by Sean Crose
Never mind Nucky Thompson, the fictional character who rules Atlantic City on HBOs gangster drama, Boardwalk Empire.
For Atlantic City now stands to be taken by one of two men on November 8th. Bernard Hopkins is a timeless legend, a man whose greatness simply can’t be denied. Sergey Kovalev, on the other hand, is a feared destroyer who can literally knock an opponent out with a jab.
There simply isn’t enough room in town for the both of them.
That’s why, when the two men do battle at the famed Boardwalk Hall in a few weeks’ time, a new king of Atlantic City will be crowned. For this isn’t the sort of bout you see occurring on the Boardwalk anymore. The era of Tyson-Spinks is long over, after all. Then again, this isn’t the sort of bout you see on HBO anymore, either. Most matches of this caliber can now only be seen in Vegas, Berlin or Macau. Or, of course, on pay-per-view.
In case you haven’t guessed it, the Kovalev-Hopkins fight is big. Very big. Fight of the Year big. Fans are well within their rights to salivate. “I don’t think I need to say anything to sell it because it sells itself,” co-promoter Kathy Duva said during a media conference call on Tuesday. She was right. This fight really does sell itself on its own merits.
“Yes, I’m going to kick his ass,” Kovalev said during the call, “because he’s my opponent.”
Tough talk aside, Kovalev has a lot to be pleased about lately. His wife gave birth to a son on Monday, and he’s on the verge of being the toast of the fight game – provided he beats the man known as “The Alien.”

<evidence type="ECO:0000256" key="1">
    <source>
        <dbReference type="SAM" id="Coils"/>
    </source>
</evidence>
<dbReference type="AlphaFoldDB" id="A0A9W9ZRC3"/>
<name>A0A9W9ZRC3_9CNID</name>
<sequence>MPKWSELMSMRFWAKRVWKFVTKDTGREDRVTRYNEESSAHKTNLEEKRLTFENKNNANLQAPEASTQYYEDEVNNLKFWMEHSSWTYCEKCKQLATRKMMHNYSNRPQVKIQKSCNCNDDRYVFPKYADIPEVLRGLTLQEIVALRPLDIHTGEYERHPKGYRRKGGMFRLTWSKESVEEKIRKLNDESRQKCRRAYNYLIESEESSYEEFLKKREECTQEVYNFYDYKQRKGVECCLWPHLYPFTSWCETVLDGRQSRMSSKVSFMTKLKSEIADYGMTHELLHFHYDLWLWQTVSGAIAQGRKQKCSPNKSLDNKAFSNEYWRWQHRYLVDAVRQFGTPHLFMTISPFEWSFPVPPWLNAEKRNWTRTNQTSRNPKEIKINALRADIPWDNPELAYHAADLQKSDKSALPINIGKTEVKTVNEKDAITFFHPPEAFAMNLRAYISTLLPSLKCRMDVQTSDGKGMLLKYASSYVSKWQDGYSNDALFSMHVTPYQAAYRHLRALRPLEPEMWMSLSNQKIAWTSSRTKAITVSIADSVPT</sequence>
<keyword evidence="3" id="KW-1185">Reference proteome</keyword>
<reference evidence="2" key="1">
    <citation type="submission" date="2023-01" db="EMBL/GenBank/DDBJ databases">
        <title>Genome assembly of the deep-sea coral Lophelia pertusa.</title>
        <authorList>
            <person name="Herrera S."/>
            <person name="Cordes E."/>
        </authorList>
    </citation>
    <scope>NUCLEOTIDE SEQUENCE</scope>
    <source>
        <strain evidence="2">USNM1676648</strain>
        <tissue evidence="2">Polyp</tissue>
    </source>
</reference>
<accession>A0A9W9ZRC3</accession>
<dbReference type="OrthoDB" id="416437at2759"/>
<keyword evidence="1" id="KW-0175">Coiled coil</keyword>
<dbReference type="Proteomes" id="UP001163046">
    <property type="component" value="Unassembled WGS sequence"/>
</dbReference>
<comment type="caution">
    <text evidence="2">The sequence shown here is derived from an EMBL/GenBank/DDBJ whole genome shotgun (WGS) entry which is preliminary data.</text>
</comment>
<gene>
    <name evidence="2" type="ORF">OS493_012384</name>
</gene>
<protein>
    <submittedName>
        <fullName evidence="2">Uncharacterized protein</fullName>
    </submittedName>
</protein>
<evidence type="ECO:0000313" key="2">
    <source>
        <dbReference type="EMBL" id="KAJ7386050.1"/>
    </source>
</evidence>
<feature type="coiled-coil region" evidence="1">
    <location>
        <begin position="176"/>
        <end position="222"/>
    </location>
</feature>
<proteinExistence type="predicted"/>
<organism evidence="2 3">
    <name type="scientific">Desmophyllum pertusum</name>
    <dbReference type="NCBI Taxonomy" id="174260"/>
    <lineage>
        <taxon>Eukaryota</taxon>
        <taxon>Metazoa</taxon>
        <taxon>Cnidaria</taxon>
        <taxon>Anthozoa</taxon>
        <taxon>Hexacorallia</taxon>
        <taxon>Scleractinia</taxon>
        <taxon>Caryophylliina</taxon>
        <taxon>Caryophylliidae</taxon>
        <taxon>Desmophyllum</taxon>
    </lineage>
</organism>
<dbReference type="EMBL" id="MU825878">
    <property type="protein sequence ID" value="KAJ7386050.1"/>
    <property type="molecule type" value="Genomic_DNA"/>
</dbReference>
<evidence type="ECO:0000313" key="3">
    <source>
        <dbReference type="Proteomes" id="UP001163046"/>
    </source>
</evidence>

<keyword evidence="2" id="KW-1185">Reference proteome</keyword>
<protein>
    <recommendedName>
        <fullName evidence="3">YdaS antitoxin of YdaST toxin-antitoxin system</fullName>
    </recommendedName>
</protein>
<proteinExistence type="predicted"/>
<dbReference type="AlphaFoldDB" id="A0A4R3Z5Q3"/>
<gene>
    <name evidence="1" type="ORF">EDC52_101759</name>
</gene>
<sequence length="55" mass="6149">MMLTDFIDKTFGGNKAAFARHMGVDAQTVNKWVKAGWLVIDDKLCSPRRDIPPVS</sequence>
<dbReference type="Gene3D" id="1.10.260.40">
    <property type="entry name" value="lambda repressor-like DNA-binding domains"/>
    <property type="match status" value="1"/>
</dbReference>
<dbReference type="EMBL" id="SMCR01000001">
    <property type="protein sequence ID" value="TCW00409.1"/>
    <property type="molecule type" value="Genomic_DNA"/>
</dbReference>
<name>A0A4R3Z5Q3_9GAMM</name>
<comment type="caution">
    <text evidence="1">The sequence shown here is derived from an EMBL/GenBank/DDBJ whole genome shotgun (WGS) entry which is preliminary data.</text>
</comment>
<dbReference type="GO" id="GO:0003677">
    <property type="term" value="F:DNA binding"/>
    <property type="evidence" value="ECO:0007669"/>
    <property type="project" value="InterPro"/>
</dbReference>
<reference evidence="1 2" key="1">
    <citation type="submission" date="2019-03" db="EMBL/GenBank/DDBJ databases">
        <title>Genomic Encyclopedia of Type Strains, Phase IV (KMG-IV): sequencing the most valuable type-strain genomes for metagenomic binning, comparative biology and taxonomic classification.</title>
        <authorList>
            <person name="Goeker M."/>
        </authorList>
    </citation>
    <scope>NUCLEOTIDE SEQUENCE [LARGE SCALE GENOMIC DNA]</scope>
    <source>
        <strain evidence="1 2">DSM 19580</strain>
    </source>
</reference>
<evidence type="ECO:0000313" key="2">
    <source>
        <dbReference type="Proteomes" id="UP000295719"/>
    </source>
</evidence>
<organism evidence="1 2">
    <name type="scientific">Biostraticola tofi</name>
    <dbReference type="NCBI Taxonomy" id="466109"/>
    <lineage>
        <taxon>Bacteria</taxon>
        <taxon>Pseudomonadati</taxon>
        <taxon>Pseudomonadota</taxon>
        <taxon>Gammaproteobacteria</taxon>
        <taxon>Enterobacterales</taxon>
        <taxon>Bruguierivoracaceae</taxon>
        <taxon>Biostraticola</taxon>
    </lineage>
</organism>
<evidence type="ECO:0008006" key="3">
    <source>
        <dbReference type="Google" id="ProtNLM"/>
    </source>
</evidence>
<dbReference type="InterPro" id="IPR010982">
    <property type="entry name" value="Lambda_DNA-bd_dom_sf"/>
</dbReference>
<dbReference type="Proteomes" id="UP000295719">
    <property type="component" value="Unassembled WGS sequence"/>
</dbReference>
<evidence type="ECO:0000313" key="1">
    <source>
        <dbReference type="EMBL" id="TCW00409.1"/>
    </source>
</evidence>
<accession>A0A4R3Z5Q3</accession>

“I am very happy,” Kovalev claimed. “(I’ll) give this victory to my son, Alexander.”
Of course, it’s still not certain whether or not that victory will come. Hopkins is an extremely formidable foe. He may not really be an alien (as he claims), but the man has absolutely defied time. He’s also proved to be a spoiler over and over again. Just ask Oscar De La Hoya. Or Tito Trinidad. Or Kelly Pavlik. Or even Adonis Stevenson, whose camp didn’t seem too eager to get their man to meet Hopkins in the ring.
Kovalev, though, is confident. “This is not swimming,” he said. “This is not bicycle. This is not running. This is fighting.” The Russian immigrant made it clear that he was willing to treat the Hopkins’ match as a “street fight,” which some may have found confusing. After all, Hopkins is a rugged and arguably dirty foe.
Kovalev, however, stuck to his words. “This is my style,” he stated simply.
Co-promoter Duva became a bit flustered when Hopkin’s advanced age (for an athlete) came up. It’s clear Duva feels her fighter (Kovalev) may win the night. No one, she claimed, is bringing up Hopkin’s age (the man is nearly fifty) when Hopkins is given a legitimate chance of winning. Why, then, Duva argued, should people use Hopkin’s age as an excuse if he’s bested by Kovalev?
It was an interesting point. Still, it’s hard to not concede that Hopkin’s age is a talking point right now, no matter how the fight turns out.
Truth be told, it’s hard to write Hopkins off at this stage in the guy’s illustrious career. He’s just played the spoiler one too many times. Heck, there’s a strong opinion out there [in America, at least — ed] that he even bested Joe Calzaghe when they met a while back.
Hopkin’s brilliant track record, however, doesn’t seem to faze the man they call Krusher.
“If you believe in it,” Kovalev said on the call, “it can happen.”
Those were words Hopkins himself might even appreciate.
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